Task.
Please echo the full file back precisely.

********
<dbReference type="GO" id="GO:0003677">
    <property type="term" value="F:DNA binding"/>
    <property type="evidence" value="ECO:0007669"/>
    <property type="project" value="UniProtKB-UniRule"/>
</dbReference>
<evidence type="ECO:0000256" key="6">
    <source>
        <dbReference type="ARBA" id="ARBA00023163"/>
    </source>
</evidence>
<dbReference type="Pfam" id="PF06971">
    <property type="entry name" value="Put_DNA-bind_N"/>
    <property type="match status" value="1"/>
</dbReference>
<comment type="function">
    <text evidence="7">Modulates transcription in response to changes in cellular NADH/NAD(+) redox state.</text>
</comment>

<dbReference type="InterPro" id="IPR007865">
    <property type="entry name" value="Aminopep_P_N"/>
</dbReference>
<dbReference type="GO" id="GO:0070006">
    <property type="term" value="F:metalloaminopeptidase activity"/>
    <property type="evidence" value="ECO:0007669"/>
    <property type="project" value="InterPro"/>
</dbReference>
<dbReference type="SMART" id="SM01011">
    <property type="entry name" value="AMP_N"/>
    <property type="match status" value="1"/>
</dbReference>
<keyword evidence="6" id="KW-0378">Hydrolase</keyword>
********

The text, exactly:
<dbReference type="GO" id="GO:0003677">
    <property type="term" value="F:DNA binding"/>
    <property type="evidence" value="ECO:0007669"/>
    <property type="project" value="UniProtKB-UniRule"/>
</dbReference>
<evidence type="ECO:0000256" key="6">
    <source>
        <dbReference type="ARBA" id="ARBA00023163"/>
    </source>
</evidence>
<dbReference type="Pfam" id="PF06971">
    <property type="entry name" value="Put_DNA-bind_N"/>
    <property type="match status" value="1"/>
</dbReference>
<comment type="function">
    <text evidence="7">Modulates transcription in response to changes in cellular NADH/NAD(+) redox state.</text>
</comment>

<dbReference type="InterPro" id="IPR007865">
    <property type="entry name" value="Aminopep_P_N"/>
</dbReference>
<dbReference type="GO" id="GO:0070006">
    <property type="term" value="F:metalloaminopeptidase activity"/>
    <property type="evidence" value="ECO:0007669"/>
    <property type="project" value="InterPro"/>
</dbReference>
<dbReference type="SMART" id="SM01011">
    <property type="entry name" value="AMP_N"/>
    <property type="match status" value="1"/>
</dbReference>
<keyword evidence="6" id="KW-0378">Hydrolase</keyword>